"Training" for an Audax?

People often worry about what training they need to do in order to be ready for an audax. You've decided to enter a 200km or longer ride, and this is surely going to require an extensive training programme and a tapering phase, right? Well, everyone will be different with their ambitions and capabilities, but my personal view here is that preparation is what really matters. Any audax attempt should be based on an accumulation of experiences in previous rides, so let's examine what aspects should be considered for you to be "ride ready".

Being in good shape

The lower speed limit (15kmh) for an audax is quite generous, so riding one is very much about controlling your efforts so that you're able to complete it without too much physical stress. This doesn't however mean that you can expect to do this without a steady stream of riding under your belt. I think that it's better to do lots of regular short rides (almost every day) to tune your body and mind into the necessary motions, combined with occasional longer rides - but again, I'm only talking about club rides here, 80 to 100 km every week or two. The goal is to reach a "comfort plateau" where you feel good about steady riding for many hours at a time.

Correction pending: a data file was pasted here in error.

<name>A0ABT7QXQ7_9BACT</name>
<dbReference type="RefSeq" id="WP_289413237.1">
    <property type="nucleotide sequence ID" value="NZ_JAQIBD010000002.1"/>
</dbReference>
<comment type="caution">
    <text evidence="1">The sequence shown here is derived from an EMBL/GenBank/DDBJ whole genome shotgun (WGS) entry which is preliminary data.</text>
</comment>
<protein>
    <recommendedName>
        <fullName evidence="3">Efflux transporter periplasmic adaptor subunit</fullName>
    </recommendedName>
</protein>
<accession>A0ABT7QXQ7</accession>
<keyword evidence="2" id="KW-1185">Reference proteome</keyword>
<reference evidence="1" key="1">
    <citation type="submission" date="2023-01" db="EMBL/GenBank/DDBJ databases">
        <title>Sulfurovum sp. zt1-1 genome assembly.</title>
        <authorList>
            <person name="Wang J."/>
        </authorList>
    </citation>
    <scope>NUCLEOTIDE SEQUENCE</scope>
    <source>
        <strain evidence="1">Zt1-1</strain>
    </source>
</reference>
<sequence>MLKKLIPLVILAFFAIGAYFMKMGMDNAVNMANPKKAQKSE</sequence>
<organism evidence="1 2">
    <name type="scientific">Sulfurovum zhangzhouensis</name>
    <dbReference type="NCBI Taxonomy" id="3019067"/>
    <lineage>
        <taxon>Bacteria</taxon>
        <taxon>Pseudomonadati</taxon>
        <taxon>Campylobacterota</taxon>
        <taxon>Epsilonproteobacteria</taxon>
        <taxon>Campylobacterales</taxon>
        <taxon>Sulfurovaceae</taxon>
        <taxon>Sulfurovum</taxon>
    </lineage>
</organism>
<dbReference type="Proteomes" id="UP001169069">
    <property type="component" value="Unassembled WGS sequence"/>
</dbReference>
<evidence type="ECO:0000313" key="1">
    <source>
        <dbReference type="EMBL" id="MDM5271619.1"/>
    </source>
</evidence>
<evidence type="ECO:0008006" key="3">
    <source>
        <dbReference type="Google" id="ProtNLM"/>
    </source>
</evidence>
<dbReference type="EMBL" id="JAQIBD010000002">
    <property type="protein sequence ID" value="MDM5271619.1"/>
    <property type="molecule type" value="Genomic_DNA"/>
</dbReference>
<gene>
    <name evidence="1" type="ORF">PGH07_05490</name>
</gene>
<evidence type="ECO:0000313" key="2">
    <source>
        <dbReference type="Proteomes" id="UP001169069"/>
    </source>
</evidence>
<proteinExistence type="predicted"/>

So in summary, I don't think about "training" or "tapering" (where you reduce your workload in the run-up to an event). I just make sure that I'm healthy and that the legs & body are comfortable with that prolonged time in the saddle. The audax itself just forms part of my cycling schedule.

Knowing the ride

It's really important to study the route, so that you know where to find decent stops (for refreshments and potentially a rest). It's also good to highlight any tricky bits on the ride, especially any hills. I strongly recommend creating a route card that attaches to the handlebar, listing up to 10 of these useful waypoints and their distance along the route. This way you can mentally prepare for the potential "low points" which could prove your undoing if you don't see them coming.

Eat properly

Leisure cycling should be a natural antidote to putting on weight, but this doesn't mean that you can just subsist on junk food! The lure of cafes and the need for calories means that you will probably not eat terribly healthily whilst on the bike, but day to day it's important to have a balanced diet with lots of fruit & veg (of course) plus high fibre foods too.


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About the author

My name is John Swindells and I'm a keen recreational cyclist with a preference for long one-day rides. I've also previously dabbled in time trialling and cyclo-cross. See more of what I get up to on Strava!